Bistro Fare

redpot lentils

Pop into any French bistro and you are sure to find a dish served with France’s famous Le Puy lentils. Celebrated chefs around the world claim the Le Puy lentils are the best in the world. These petite dark green and blue marbled legumes are grown on a mountain plateau in the Loire region of France. The Le Puy lentil is celebrated for its refined “terroir” flavor due in part to the favorable climate and rich volcanic soil. The lentils are the first French food, other than their celebrated wine and cheese, to be awarded the famous “Appellation d’ Origine Contrôlée” mark of quality and assurance of origin. 

This may surprise but the lentil has a prehistoric provenance. Archeologists have found evidence of the legume dating over 8,000 years old in the Middle East. They even get a shout out in the Bible when Jacob trades lentils for his birth rite to Esau.

I am a fan of lentils because they are the French equivalent of “fast food.” Not only do they cook fast, but they are an excellent source of iron, protein (miracle food for vegetarian diet), high in myriad of B vitamins, tremendous source of fiber, magnesium, calcium, and an extra bonus, they are low calorie. The French prepare them as salads, hearty soups, and as a delicious side to a roasted chicken or salmon Entrée.

A regular Sunday night dinner at our house is roasted salmon on a bed of lentils with a side salad or sautéed spinach. I work on Sundays so this has become a staple in my repertoire for a quick,  healthy and delicious meal to nourish my family! You can purchase the Le Puy lentils online at, at the french foodshop on Bandywood, Litte Gourmand, and now at most grocery stores.

lentil box

Quintessential French Bistro Roasted Salmon on a bed of Lentils


Most French recipes commence with a mirepoix (celery, onions, carrots, and leeks):

2-3 chopped carrots

1 diced onion

3 chopped celery sticks

1 washed, trimmed, and chopped leek

1-2 tsp.Herbes de Provence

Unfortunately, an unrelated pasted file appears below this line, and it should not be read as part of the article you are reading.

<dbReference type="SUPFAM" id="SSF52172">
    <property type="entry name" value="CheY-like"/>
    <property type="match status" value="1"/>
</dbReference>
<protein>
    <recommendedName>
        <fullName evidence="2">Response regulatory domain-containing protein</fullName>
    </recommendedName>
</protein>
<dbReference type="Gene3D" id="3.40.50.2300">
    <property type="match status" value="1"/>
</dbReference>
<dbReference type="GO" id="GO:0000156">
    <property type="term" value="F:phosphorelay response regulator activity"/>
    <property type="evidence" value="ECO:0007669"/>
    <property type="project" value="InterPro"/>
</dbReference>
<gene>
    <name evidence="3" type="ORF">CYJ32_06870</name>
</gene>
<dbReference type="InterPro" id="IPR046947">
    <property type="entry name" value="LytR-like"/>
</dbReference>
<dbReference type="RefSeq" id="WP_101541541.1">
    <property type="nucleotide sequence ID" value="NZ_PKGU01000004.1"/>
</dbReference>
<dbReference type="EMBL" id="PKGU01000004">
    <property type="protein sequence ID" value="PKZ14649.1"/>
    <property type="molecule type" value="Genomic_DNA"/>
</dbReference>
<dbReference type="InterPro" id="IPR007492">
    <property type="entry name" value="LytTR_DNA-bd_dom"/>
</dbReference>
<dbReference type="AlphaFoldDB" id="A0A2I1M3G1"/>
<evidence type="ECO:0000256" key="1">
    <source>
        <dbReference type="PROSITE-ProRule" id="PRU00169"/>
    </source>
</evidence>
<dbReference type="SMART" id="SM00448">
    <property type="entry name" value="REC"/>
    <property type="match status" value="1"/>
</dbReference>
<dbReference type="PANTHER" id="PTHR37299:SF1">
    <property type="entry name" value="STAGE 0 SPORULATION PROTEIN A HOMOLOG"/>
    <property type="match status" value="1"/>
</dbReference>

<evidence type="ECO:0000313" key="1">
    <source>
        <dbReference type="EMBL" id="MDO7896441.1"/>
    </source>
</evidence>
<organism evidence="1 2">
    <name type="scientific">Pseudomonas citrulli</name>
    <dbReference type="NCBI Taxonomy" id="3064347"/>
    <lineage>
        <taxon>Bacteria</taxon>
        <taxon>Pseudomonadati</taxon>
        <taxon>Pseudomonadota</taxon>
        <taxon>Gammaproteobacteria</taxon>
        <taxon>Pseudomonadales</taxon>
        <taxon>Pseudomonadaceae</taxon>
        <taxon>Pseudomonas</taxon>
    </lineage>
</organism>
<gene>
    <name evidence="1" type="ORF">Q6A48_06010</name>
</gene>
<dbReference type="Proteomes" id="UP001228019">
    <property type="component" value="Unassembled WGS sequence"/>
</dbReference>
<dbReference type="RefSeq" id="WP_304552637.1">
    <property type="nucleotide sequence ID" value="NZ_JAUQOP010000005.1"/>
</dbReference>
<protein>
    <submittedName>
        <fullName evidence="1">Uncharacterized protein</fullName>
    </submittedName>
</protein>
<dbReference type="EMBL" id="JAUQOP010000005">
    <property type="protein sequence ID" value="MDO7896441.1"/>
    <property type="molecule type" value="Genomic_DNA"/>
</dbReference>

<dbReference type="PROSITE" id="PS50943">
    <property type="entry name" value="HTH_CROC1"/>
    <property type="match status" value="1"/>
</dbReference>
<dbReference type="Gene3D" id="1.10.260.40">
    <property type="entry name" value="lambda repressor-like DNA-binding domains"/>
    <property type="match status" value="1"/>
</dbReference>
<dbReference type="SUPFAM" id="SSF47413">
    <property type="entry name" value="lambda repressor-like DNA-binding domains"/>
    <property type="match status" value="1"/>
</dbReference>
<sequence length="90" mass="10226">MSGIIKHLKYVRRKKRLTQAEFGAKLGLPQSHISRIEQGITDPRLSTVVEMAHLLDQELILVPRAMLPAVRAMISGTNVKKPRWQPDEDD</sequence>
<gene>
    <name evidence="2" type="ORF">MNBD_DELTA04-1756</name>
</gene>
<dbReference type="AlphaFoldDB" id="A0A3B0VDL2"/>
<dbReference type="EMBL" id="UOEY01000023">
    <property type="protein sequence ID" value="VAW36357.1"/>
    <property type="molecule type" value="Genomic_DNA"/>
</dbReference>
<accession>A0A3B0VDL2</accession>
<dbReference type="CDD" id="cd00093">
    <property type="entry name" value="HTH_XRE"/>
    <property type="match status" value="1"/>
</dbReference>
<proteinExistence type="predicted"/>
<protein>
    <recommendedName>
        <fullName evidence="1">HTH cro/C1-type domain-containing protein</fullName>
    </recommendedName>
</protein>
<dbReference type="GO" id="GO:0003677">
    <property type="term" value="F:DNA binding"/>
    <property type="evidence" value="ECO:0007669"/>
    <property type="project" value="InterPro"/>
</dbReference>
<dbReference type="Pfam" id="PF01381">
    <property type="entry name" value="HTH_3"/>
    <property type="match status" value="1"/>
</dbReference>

2 cups of dried Le Puy lentils

1 rind of Parmesan Reggiano

1 bay leaf

1 Idaho potato, peeled and diced (I substitute a cup of potato for a cup of cream in a lot of recipes!)

Several generous tablespoons of olive oil 

2 T. tomato paste

1-2 tsp. of French Dijon mustard 

2 T. good red wine vinegar

1 cup chopped parsley

2 cups chopped fresh spinach

Kosher salt and freshly-ground pepper

32 oz. of water, chicken or vegetable stock (I’m partial to chicken stock)

squeeze of lime (optional)

Sprigs of thyme 

Sauté your mirepoix and dried herbs in olive oil until they are soft. Next, add in Parmesan rind, lentils, Chicken stock, diced potato, tomato paste, Dijon mustard. Cover and simmer for 20-30 minutes (check that potato is soft). Add red wine vinegar and Dijon mustard to taste. Turn off heat and stir in the parsley and spinach. Season with Kosher salt, freshly ground pepper, and a squeeze of lime as needed.

Preheat your oven to 425. Next, place an oven-proof sauté pan on the stove with olive oil and allow to heat up for 2-3 minutes. Careful not to let the oil burn. I usually have to redo this step because I walk away and the oil burns. Wash and pat dry your filets of salmon. Bathe each in olive oil and dress with salt, pepper, and Herbes de Provence. Lay the flesh side down on the sauté pan and cook for 2-3 minutes. You are aiming for a crusty surface. Next, flip the salmon and transfer the entire sauté pan to the oven and cook for 5-8 minutes. I always aim for medium for the kids, but my husband and I prefer medium rare.

To plate the dinner, spoon a heap of lentils in the center of the plate and then crown with your roasted salmon and a sprig of thyme. A quick arugula salad with shavings of Parmessan, drizzled with olive oil and a squeeze of lemon and you are the Sunday night gourmand!

Bon Appetit!



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